The pulse transmitter or transducer generally designated by reference characters IG consists of a disk 13 rotating at half the rotational speed of the crankshaft, on which are arranged along its circumference 256 index marks 15 corresponding to 4 × 180 in steps of 2.81° crankshaft rotation each and an index mark 14 along a smaller radius. During the rotation of the disk 13, 256 pulses P are produced by a transmitter or transducer 16 per rotation and one synchronizing pulse S by a transmitter or transducer 17. The pulses P and the synchronizing pulse S are fed to the crankshaft pulse counter KWPZ which consists of an OR-element 29, of an RS-flip-flop 18, of two AND-elements 19 and 20, of a six digit pulse counter PZ and of a two digit sector counter SZ, all again of conventional construction. When turning on the ignition, the "start" pulse causes the RS flip-flop 18 to go into its reset position and the two counters PZ and SZ to go into their zero position by way of the OR-element 29.
As a result thereof, the pulses P are blocked at the AND-element 19 for such length of time until the first synchronizing pulse S sets the RS flip-flop 18 and releases or opens up the AND-element 19. Thus, the counting operation commences at the defined crankshaft position. After respectively 64 pulses, the counter capacity of counter PZ is exhausted, it flips over again to zero and thereby transmits a pulse to the sector counter SZ. Normally, this takes place directly, however, it is indicated by the AND-element 20 how it would take place with non-exhaustion of the counter capacity. After a full rotation of the disk 13, both counters PZ and SZ again are at zero. In order to prevent an asynchronous condition, the counters PZ and SZ are also set to zero by each synchronizing pulse S by way of the OR-element 29.
The stored values are transferred by way of the outputs 21 to 28 of the fixed memory or storage device ROM to the circuit according to FIG. 2 and the respective crankshaft position is transferred into the circuit according to FIG. 2 by way of the outputs 31 to 38 of the counters PZ and SZ of the crankshaft pulse counter KWPZ. In FIG. 2, the eight outputs 21 to 28 of the fixed value memory or storage device ROM are connected with the inputs of four storage registers SR1, SR3, SR4 and SR6. The command lines A to D of FIG. 1 are connected with the corresponding inputs for the inscription commands of these storage registers so that
Command A can reach the command input of SR1,
Command B can reach the command input of SR3,
Command C can reach the command input of SR4, and
Command D can reach the command input of SR6.
A value coming from the memory or storage device is applied to the inputs of all storage registers SR but is transmitted only to that storage register which simultaneously also receives an inscription command. Thus, the four values of a data set are transferred sequentially to the four storage or memory registers with the commands A to D of the control generator SG.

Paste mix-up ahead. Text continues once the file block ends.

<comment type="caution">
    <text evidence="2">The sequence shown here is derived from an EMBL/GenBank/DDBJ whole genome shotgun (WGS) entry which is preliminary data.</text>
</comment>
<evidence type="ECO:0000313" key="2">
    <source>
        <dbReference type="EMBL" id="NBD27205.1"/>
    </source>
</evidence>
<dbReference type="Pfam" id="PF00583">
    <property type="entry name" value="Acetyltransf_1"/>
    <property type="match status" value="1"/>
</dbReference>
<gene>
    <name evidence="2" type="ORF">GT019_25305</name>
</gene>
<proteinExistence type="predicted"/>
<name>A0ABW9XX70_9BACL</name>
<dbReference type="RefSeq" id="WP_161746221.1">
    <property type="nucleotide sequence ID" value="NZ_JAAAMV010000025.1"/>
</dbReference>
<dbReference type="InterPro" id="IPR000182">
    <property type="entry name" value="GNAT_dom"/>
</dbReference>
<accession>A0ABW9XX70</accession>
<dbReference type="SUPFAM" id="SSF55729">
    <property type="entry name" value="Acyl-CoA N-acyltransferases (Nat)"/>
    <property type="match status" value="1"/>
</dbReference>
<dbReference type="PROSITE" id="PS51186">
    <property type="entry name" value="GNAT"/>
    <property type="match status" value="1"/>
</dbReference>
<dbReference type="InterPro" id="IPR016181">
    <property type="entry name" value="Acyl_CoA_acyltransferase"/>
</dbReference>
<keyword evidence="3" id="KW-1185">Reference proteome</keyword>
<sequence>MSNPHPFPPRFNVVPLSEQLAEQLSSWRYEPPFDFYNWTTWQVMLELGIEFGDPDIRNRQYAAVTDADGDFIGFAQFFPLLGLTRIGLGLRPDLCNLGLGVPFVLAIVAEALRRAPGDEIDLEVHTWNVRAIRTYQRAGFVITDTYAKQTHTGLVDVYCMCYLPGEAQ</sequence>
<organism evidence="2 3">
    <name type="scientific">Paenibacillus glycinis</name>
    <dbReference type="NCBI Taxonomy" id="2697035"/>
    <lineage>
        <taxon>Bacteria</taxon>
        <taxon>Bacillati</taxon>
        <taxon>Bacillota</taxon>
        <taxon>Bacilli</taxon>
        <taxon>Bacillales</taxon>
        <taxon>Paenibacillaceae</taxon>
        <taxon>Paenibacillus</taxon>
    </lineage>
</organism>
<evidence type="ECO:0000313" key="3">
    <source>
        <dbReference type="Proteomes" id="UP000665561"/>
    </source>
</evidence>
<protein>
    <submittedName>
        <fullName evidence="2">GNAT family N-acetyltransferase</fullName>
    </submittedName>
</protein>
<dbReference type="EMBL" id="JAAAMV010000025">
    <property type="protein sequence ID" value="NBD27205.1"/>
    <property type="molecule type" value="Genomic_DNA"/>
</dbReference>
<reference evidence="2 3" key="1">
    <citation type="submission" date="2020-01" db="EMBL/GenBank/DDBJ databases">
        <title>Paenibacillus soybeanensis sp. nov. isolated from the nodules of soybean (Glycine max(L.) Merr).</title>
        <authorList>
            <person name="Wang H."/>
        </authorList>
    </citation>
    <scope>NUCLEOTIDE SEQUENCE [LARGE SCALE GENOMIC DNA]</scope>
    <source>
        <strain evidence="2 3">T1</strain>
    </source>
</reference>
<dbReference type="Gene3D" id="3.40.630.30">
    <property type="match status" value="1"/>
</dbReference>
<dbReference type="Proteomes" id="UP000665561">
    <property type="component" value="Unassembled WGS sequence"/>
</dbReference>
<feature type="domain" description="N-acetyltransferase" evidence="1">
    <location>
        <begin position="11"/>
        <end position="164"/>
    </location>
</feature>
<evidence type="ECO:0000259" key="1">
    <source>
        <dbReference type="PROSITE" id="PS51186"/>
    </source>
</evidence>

Two fixed registers FR2 and FR5 are provided for the two values which are fixedly interconnected in the circuit, which consists each of eight lines which are connected corresponding to the value to be represented with one or the other terminal of a voltage source.
The outputs of each register lead to the inputs of a pulse comparison unit PVE, in which they are compared bit by bit with the associated outputs of the crankshaft pulse counter for equivalence and which produces a commencing pulse when simultaneously all values to be compared with each other coincide, i.e., when the instantaneous crankshaft position agrees with the stored value.
In the pulse comparison unit PVE1 surrounded in dash line, this is schematically indicated in such a manner that the outputs to be compared lead to eight equivalence elements 39 of conventional type having two inputs each, whose outputs lead to the eight inputs of an AND-element 40. The other pulse comparison units PVE2 to PVE6 are identical with this circuit.
The commencing pulse of each pulse comparison unit PVE1 to PVE6 is fed to a follower pulse generator FPG1 to FPG6 connected to the respective output thereof. The follower pulse generator FPG1 consists of an RS flip-flop 41, of a follower pulse counter FPZ, of a two-stage distributor counter VZ, of five AND-elements 42 to 46 and of an OR-element 47, all again of conventional construction. The follower pulse generators have the task to produce for each type of pulse (injection beginning, injection point of time, etc.), beginning with the commencing pulse, four pulses mutually displaced by 180° of crankshaft rotation--one for each cylinder--and to feed the same to the actuating groups of the coordinated cylinders at the correct point of time. When turning on the ignition, the pulse "start" is transmitted by way of the OR-element 47 and sets the RS flip-flop 41 into its reset position, whereby the AND-element 42 blocks. The first commencing pulse supplied by the pulse comparison unit PVE1 sets the RS flip-flop 41 and therewith opens the AND-element 42 for the pulses P coming from the transmitter or transducer 16 of the pulse transmitter IG.